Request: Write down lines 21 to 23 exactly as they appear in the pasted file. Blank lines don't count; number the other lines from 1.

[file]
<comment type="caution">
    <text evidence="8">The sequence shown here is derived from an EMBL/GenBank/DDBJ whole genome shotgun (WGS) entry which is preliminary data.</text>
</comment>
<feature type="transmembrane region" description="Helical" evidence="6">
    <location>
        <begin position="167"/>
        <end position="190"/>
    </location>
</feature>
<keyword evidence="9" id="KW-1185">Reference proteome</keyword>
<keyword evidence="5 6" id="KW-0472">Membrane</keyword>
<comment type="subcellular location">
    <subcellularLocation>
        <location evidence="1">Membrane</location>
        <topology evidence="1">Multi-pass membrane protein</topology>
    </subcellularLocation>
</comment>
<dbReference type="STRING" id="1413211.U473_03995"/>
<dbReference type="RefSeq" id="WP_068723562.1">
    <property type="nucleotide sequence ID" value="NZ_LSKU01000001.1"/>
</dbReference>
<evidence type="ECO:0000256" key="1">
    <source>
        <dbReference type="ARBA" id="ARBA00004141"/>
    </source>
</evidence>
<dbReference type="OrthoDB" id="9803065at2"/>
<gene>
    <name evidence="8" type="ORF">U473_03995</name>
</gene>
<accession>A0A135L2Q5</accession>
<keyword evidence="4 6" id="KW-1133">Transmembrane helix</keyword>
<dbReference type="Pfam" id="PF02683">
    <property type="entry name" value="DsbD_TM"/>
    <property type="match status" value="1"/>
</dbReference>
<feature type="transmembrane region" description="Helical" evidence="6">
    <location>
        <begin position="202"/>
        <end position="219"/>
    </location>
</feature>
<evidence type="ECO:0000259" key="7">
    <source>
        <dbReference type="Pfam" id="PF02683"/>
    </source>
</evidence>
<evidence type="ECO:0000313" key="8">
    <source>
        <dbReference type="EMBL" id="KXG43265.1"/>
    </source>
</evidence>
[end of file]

</dbReference>
<evidence type="ECO:0000256" key="1">
    <source>